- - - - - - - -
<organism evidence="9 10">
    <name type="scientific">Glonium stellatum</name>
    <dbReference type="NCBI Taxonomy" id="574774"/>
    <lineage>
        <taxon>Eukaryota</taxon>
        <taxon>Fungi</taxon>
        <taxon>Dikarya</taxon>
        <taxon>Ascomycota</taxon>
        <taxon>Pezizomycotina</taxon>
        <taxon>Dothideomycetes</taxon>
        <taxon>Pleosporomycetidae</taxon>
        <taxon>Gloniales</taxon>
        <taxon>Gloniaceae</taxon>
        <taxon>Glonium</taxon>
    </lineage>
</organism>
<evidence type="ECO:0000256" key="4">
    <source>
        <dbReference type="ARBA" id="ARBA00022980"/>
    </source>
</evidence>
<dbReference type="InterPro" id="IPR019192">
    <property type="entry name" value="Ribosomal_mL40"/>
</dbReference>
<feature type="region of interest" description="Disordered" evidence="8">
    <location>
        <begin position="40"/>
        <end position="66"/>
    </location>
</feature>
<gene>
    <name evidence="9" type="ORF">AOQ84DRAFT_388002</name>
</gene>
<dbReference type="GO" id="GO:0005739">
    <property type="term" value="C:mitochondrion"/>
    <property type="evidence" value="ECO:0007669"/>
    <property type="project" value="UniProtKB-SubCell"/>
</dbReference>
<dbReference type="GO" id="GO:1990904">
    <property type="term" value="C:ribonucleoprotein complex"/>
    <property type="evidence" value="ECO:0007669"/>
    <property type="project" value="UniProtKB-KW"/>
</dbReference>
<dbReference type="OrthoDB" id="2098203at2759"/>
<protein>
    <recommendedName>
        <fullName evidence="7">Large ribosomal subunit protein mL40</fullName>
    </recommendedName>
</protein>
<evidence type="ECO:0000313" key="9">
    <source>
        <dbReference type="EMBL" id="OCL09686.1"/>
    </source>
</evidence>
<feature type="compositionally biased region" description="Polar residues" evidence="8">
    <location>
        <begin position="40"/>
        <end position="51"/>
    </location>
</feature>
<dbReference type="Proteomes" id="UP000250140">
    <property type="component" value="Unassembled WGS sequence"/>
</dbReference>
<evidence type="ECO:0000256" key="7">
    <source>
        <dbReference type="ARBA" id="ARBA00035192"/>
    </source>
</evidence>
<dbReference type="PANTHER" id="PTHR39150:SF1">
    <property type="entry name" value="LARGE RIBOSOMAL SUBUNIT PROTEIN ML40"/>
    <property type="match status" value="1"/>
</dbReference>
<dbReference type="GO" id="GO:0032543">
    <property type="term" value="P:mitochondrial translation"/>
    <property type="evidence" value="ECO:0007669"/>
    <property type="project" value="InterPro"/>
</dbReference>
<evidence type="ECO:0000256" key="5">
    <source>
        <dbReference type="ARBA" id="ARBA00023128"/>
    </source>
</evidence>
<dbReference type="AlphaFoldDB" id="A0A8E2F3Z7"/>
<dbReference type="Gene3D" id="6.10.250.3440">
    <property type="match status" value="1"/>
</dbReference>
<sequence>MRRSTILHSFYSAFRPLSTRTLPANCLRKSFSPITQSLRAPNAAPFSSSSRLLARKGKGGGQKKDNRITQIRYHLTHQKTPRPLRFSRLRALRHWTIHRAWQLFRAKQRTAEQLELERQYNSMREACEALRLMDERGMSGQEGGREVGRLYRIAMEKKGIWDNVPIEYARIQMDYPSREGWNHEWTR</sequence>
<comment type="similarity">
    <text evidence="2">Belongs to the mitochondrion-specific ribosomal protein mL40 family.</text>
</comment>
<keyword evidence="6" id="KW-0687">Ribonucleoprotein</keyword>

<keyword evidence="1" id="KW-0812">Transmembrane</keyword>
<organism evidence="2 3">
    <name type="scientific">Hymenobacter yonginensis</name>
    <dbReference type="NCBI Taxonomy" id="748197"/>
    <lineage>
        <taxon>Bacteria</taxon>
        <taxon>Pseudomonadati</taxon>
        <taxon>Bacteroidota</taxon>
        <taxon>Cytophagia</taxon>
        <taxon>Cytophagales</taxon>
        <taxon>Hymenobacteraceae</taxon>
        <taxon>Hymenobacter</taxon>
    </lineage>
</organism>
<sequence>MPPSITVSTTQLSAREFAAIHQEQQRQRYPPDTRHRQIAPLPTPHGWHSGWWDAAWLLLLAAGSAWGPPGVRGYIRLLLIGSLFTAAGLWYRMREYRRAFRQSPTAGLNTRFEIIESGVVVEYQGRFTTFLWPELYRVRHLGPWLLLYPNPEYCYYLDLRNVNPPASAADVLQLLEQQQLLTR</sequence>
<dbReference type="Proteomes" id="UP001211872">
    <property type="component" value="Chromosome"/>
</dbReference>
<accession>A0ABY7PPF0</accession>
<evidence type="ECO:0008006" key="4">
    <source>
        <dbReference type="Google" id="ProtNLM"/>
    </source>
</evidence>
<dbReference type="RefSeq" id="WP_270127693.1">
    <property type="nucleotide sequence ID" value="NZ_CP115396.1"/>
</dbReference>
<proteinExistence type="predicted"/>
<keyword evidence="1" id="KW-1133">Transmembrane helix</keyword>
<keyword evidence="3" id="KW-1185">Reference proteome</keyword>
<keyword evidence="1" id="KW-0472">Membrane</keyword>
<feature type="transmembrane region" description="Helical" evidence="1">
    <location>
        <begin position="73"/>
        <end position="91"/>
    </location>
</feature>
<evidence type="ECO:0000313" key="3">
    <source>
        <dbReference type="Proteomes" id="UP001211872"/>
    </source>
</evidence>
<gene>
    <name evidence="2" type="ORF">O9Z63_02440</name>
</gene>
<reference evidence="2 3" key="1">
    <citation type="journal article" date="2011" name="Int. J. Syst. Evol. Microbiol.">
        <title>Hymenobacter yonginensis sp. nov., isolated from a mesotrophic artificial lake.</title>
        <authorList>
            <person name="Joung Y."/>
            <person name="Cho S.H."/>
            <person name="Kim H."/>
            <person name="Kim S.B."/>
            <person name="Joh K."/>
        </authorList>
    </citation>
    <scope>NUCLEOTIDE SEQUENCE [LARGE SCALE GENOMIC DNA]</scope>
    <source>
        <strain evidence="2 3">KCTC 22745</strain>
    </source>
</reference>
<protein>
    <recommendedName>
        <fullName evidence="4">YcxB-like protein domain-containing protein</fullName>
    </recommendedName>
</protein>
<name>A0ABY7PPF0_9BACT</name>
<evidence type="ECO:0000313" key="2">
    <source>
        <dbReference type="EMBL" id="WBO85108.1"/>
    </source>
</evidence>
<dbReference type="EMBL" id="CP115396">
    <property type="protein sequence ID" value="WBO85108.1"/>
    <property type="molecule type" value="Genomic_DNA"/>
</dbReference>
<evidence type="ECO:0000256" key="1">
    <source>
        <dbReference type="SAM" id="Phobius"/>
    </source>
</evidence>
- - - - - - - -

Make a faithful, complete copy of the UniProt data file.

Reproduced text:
<organism evidence="9 10">
    <name type="scientific">Glonium stellatum</name>
    <dbReference type="NCBI Taxonomy" id="574774"/>
    <lineage>
        <taxon>Eukaryota</taxon>
        <taxon>Fungi</taxon>
        <taxon>Dikarya</taxon>
        <taxon>Ascomycota</taxon>
        <taxon>Pezizomycotina</taxon>
        <taxon>Dothideomycetes</taxon>
        <taxon>Pleosporomycetidae</taxon>
        <taxon>Gloniales</taxon>
        <taxon>Gloniaceae</taxon>
        <taxon>Glonium</taxon>
    </lineage>
</organism>
<evidence type="ECO:0000256" key="4">
    <source>
        <dbReference type="ARBA" id="ARBA00022980"/>
    </source>
</evidence>
<dbReference type="InterPro" id="IPR019192">
    <property type="entry name" value="Ribosomal_mL40"/>
</dbReference>
<feature type="region of interest" description="Disordered" evidence="8">
    <location>
        <begin position="40"/>
        <end position="66"/>
    </location>
</feature>
<gene>
    <name evidence="9" type="ORF">AOQ84DRAFT_388002</name>
</gene>
<dbReference type="GO" id="GO:0005739">
    <property type="term" value="C:mitochondrion"/>
    <property type="evidence" value="ECO:0007669"/>
    <property type="project" value="UniProtKB-SubCell"/>
</dbReference>
<dbReference type="GO" id="GO:1990904">
    <property type="term" value="C:ribonucleoprotein complex"/>
    <property type="evidence" value="ECO:0007669"/>
    <property type="project" value="UniProtKB-KW"/>
</dbReference>
<dbReference type="OrthoDB" id="2098203at2759"/>
<protein>
    <recommendedName>
        <fullName evidence="7">Large ribosomal subunit protein mL40</fullName>
    </recommendedName>
</protein>
<evidence type="ECO:0000313" key="9">
    <source>
        <dbReference type="EMBL" id="OCL09686.1"/>
    </source>
</evidence>
<feature type="compositionally biased region" description="Polar residues" evidence="8">
    <location>
        <begin position="40"/>
        <end position="51"/>
    </location>
</feature>
<dbReference type="Proteomes" id="UP000250140">
    <property type="component" value="Unassembled WGS sequence"/>
</dbReference>
<evidence type="ECO:0000256" key="7">
    <source>
        <dbReference type="ARBA" id="ARBA00035192"/>
    </source>
</evidence>
<dbReference type="PANTHER" id="PTHR39150:SF1">
    <property type="entry name" value="LARGE RIBOSOMAL SUBUNIT PROTEIN ML40"/>
    <property type="match status" value="1"/>
</dbReference>
<dbReference type="GO" id="GO:0032543">
    <property type="term" value="P:mitochondrial translation"/>
    <property type="evidence" value="ECO:0007669"/>
    <property type="project" value="InterPro"/>
</dbReference>
<evidence type="ECO:0000256" key="5">
    <source>
        <dbReference type="ARBA" id="ARBA00023128"/>
    </source>
</evidence>
<dbReference type="AlphaFoldDB" id="A0A8E2F3Z7"/>
<dbReference type="Gene3D" id="6.10.250.3440">
    <property type="match status" value="1"/>
</dbReference>
<sequence>MRRSTILHSFYSAFRPLSTRTLPANCLRKSFSPITQSLRAPNAAPFSSSSRLLARKGKGGGQKKDNRITQIRYHLTHQKTPRPLRFSRLRALRHWTIHRAWQLFRAKQRTAEQLELERQYNSMREACEALRLMDERGMSGQEGGREVGRLYRIAMEKKGIWDNVPIEYARIQMDYPSREGWNHEWTR</sequence>
<comment type="similarity">
    <text evidence="2">Belongs to the mitochondrion-specific ribosomal protein mL40 family.</text>
</comment>
<keyword evidence="6" id="KW-0687">Ribonucleoprotein</keyword>

<keyword evidence="1" id="KW-0812">Transmembrane</keyword>
<organism evidence="2 3">
    <name type="scientific">Hymenobacter yonginensis</name>
    <dbReference type="NCBI Taxonomy" id="748197"/>
    <lineage>
        <taxon>Bacteria</taxon>
        <taxon>Pseudomonadati</taxon>
        <taxon>Bacteroidota</taxon>
        <taxon>Cytophagia</taxon>
        <taxon>Cytophagales</taxon>
        <taxon>Hymenobacteraceae</taxon>
        <taxon>Hymenobacter</taxon>
    </lineage>
</organism>
<sequence>MPPSITVSTTQLSAREFAAIHQEQQRQRYPPDTRHRQIAPLPTPHGWHSGWWDAAWLLLLAAGSAWGPPGVRGYIRLLLIGSLFTAAGLWYRMREYRRAFRQSPTAGLNTRFEIIESGVVVEYQGRFTTFLWPELYRVRHLGPWLLLYPNPEYCYYLDLRNVNPPASAADVLQLLEQQQLLTR</sequence>
<dbReference type="Proteomes" id="UP001211872">
    <property type="component" value="Chromosome"/>
</dbReference>
<accession>A0ABY7PPF0</accession>
<evidence type="ECO:0008006" key="4">
    <source>
        <dbReference type="Google" id="ProtNLM"/>
    </source>
</evidence>
<dbReference type="RefSeq" id="WP_270127693.1">
    <property type="nucleotide sequence ID" value="NZ_CP115396.1"/>
</dbReference>
<proteinExistence type="predicted"/>
<keyword evidence="1" id="KW-1133">Transmembrane helix</keyword>
<keyword evidence="3" id="KW-1185">Reference proteome</keyword>
<keyword evidence="1" id="KW-0472">Membrane</keyword>
<feature type="transmembrane region" description="Helical" evidence="1">
    <location>
        <begin position="73"/>
        <end position="91"/>
    </location>
</feature>
<evidence type="ECO:0000313" key="3">
    <source>
        <dbReference type="Proteomes" id="UP001211872"/>
    </source>
</evidence>
<gene>
    <name evidence="2" type="ORF">O9Z63_02440</name>
</gene>
<reference evidence="2 3" key="1">
    <citation type="journal article" date="2011" name="Int. J. Syst. Evol. Microbiol.">
        <title>Hymenobacter yonginensis sp. nov., isolated from a mesotrophic artificial lake.</title>
        <authorList>
            <person name="Joung Y."/>
            <person name="Cho S.H."/>
            <person name="Kim H."/>
            <person name="Kim S.B."/>
            <person name="Joh K."/>
        </authorList>
    </citation>
    <scope>NUCLEOTIDE SEQUENCE [LARGE SCALE GENOMIC DNA]</scope>
    <source>
        <strain evidence="2 3">KCTC 22745</strain>
    </source>
</reference>
<protein>
    <recommendedName>
        <fullName evidence="4">YcxB-like protein domain-containing protein</fullName>
    </recommendedName>
</protein>
<name>A0ABY7PPF0_9BACT</name>
<evidence type="ECO:0000313" key="2">
    <source>
        <dbReference type="EMBL" id="WBO85108.1"/>
    </source>
</evidence>
<dbReference type="EMBL" id="CP115396">
    <property type="protein sequence ID" value="WBO85108.1"/>
    <property type="molecule type" value="Genomic_DNA"/>
</dbReference>
<evidence type="ECO:0000256" key="1">
    <source>
        <dbReference type="SAM" id="Phobius"/>
    </source>
</evidence>